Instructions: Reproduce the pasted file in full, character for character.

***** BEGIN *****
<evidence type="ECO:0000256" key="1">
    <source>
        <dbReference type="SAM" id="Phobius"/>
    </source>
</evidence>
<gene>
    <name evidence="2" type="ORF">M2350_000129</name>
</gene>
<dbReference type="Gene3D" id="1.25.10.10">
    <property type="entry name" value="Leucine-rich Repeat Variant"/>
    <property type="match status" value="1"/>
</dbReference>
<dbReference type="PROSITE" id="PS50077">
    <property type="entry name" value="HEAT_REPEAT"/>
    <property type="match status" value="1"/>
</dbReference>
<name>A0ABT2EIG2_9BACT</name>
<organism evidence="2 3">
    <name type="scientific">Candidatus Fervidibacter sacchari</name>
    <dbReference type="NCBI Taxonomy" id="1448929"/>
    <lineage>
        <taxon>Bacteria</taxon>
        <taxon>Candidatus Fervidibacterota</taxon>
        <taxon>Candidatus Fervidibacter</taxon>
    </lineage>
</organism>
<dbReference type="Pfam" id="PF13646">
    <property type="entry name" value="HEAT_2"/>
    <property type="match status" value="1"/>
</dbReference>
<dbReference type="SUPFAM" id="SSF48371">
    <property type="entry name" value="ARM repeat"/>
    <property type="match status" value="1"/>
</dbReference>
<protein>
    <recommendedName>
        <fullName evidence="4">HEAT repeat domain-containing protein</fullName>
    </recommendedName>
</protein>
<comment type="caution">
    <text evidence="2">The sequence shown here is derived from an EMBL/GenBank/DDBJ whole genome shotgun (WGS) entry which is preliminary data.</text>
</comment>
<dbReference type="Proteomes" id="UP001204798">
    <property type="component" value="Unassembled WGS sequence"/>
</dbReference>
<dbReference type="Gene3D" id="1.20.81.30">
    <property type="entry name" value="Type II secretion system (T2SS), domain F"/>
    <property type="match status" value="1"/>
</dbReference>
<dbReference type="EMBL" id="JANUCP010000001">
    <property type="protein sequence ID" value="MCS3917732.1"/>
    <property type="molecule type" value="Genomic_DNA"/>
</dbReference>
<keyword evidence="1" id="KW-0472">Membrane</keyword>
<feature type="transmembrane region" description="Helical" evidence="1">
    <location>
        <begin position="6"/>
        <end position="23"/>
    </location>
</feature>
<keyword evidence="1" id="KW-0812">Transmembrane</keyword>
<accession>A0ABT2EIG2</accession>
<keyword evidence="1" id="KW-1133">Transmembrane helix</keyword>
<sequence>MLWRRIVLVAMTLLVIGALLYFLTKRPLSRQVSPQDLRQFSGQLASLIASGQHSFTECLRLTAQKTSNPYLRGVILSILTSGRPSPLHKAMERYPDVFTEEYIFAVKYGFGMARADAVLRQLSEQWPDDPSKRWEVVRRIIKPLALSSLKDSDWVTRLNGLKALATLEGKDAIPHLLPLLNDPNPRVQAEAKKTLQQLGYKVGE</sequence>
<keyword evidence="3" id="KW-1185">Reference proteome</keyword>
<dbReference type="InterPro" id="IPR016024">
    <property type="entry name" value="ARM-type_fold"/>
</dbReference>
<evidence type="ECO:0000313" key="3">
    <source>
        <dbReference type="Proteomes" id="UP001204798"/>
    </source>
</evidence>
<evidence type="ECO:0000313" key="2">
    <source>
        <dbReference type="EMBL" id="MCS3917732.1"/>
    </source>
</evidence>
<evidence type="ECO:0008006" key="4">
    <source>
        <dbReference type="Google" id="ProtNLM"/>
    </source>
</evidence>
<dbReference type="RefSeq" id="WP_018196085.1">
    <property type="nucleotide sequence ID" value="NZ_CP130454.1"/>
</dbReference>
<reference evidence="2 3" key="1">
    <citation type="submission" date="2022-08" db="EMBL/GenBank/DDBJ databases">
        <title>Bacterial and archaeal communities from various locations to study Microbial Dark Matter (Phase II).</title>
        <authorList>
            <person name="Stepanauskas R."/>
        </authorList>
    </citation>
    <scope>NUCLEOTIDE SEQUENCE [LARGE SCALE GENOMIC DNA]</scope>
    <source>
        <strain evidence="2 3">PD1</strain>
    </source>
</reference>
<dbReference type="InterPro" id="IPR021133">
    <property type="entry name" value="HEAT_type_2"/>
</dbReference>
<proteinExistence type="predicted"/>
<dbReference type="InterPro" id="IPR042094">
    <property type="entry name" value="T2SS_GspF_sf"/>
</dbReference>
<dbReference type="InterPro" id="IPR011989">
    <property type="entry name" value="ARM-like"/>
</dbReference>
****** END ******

<evidence type="ECO:0000256" key="1">
    <source>
        <dbReference type="SAM" id="Phobius"/>
    </source>
</evidence>
<gene>
    <name evidence="2" type="ORF">M2350_000129</name>
</gene>
<dbReference type="Gene3D" id="1.25.10.10">
    <property type="entry name" value="Leucine-rich Repeat Variant"/>
    <property type="match status" value="1"/>
</dbReference>
<dbReference type="PROSITE" id="PS50077">
    <property type="entry name" value="HEAT_REPEAT"/>
    <property type="match status" value="1"/>
</dbReference>
<name>A0ABT2EIG2_9BACT</name>
<organism evidence="2 3">
    <name type="scientific">Candidatus Fervidibacter sacchari</name>
    <dbReference type="NCBI Taxonomy" id="1448929"/>
    <lineage>
        <taxon>Bacteria</taxon>
        <taxon>Candidatus Fervidibacterota</taxon>
        <taxon>Candidatus Fervidibacter</taxon>
    </lineage>
</organism>
<dbReference type="Pfam" id="PF13646">
    <property type="entry name" value="HEAT_2"/>
    <property type="match status" value="1"/>
</dbReference>
<dbReference type="SUPFAM" id="SSF48371">
    <property type="entry name" value="ARM repeat"/>
    <property type="match status" value="1"/>
</dbReference>
<protein>
    <recommendedName>
        <fullName evidence="4">HEAT repeat domain-containing protein</fullName>
    </recommendedName>
</protein>
<comment type="caution">
    <text evidence="2">The sequence shown here is derived from an EMBL/GenBank/DDBJ whole genome shotgun (WGS) entry which is preliminary data.</text>
</comment>
<dbReference type="Proteomes" id="UP001204798">
    <property type="component" value="Unassembled WGS sequence"/>
</dbReference>
<dbReference type="Gene3D" id="1.20.81.30">
    <property type="entry name" value="Type II secretion system (T2SS), domain F"/>
    <property type="match status" value="1"/>
</dbReference>
<dbReference type="EMBL" id="JANUCP010000001">
    <property type="protein sequence ID" value="MCS3917732.1"/>
    <property type="molecule type" value="Genomic_DNA"/>
</dbReference>
<keyword evidence="1" id="KW-0472">Membrane</keyword>
<feature type="transmembrane region" description="Helical" evidence="1">
    <location>
        <begin position="6"/>
        <end position="23"/>
    </location>
</feature>
<keyword evidence="1" id="KW-0812">Transmembrane</keyword>
<accession>A0ABT2EIG2</accession>
<keyword evidence="1" id="KW-1133">Transmembrane helix</keyword>
<sequence>MLWRRIVLVAMTLLVIGALLYFLTKRPLSRQVSPQDLRQFSGQLASLIASGQHSFTECLRLTAQKTSNPYLRGVILSILTSGRPSPLHKAMERYPDVFTEEYIFAVKYGFGMARADAVLRQLSEQWPDDPSKRWEVVRRIIKPLALSSLKDSDWVTRLNGLKALATLEGKDAIPHLLPLLNDPNPRVQAEAKKTLQQLGYKVGE</sequence>
<keyword evidence="3" id="KW-1185">Reference proteome</keyword>
<dbReference type="InterPro" id="IPR016024">
    <property type="entry name" value="ARM-type_fold"/>
</dbReference>
<evidence type="ECO:0000313" key="3">
    <source>
        <dbReference type="Proteomes" id="UP001204798"/>
    </source>
</evidence>
<evidence type="ECO:0000313" key="2">
    <source>
        <dbReference type="EMBL" id="MCS3917732.1"/>
    </source>
</evidence>
<evidence type="ECO:0008006" key="4">
    <source>
        <dbReference type="Google" id="ProtNLM"/>
    </source>
</evidence>
<dbReference type="RefSeq" id="WP_018196085.1">
    <property type="nucleotide sequence ID" value="NZ_CP130454.1"/>
</dbReference>
<reference evidence="2 3" key="1">
    <citation type="submission" date="2022-08" db="EMBL/GenBank/DDBJ databases">
        <title>Bacterial and archaeal communities from various locations to study Microbial Dark Matter (Phase II).</title>
        <authorList>
            <person name="Stepanauskas R."/>
        </authorList>
    </citation>
    <scope>NUCLEOTIDE SEQUENCE [LARGE SCALE GENOMIC DNA]</scope>
    <source>
        <strain evidence="2 3">PD1</strain>
    </source>
</reference>
<dbReference type="InterPro" id="IPR021133">
    <property type="entry name" value="HEAT_type_2"/>
</dbReference>
<proteinExistence type="predicted"/>
<dbReference type="InterPro" id="IPR042094">
    <property type="entry name" value="T2SS_GspF_sf"/>
</dbReference>
<dbReference type="InterPro" id="IPR011989">
    <property type="entry name" value="ARM-like"/>
</dbReference>